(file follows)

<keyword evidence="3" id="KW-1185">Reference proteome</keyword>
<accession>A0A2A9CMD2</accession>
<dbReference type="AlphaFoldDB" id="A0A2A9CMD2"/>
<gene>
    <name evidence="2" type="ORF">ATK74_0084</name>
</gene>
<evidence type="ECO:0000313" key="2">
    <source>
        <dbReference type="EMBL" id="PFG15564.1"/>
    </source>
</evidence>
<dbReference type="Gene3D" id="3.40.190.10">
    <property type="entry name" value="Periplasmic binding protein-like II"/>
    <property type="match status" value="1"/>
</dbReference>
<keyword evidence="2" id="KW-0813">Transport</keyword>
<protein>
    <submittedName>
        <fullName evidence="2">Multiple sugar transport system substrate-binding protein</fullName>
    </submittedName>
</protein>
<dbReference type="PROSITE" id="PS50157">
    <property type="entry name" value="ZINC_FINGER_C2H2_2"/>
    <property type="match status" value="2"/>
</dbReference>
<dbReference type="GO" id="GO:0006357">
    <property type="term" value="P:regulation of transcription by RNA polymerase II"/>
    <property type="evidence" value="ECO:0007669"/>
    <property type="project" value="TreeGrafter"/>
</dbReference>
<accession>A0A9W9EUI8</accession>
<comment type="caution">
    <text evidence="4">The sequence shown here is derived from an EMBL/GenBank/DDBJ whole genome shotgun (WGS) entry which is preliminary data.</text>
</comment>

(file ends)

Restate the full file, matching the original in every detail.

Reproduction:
<keyword evidence="3" id="KW-1185">Reference proteome</keyword>
<accession>A0A2A9CMD2</accession>
<dbReference type="AlphaFoldDB" id="A0A2A9CMD2"/>
<gene>
    <name evidence="2" type="ORF">ATK74_0084</name>
</gene>
<evidence type="ECO:0000313" key="2">
    <source>
        <dbReference type="EMBL" id="PFG15564.1"/>
    </source>
</evidence>
<dbReference type="Gene3D" id="3.40.190.10">
    <property type="entry name" value="Periplasmic binding protein-like II"/>
    <property type="match status" value="1"/>
</dbReference>
<keyword evidence="2" id="KW-0813">Transport</keyword>
<protein>
    <submittedName>
        <fullName evidence="2">Multiple sugar transport system substrate-binding protein</fullName>
    </submittedName>
</protein>
<dbReference type="PROSITE" id="PS50157">
    <property type="entry name" value="ZINC_FINGER_C2H2_2"/>
    <property type="match status" value="2"/>
</dbReference>
<dbReference type="GO" id="GO:0006357">
    <property type="term" value="P:regulation of transcription by RNA polymerase II"/>
    <property type="evidence" value="ECO:0007669"/>
    <property type="project" value="TreeGrafter"/>
</dbReference>
<accession>A0A9W9EUI8</accession>
<comment type="caution">
    <text evidence="4">The sequence shown here is derived from an EMBL/GenBank/DDBJ whole genome shotgun (WGS) entry which is preliminary data.</text>
</comment>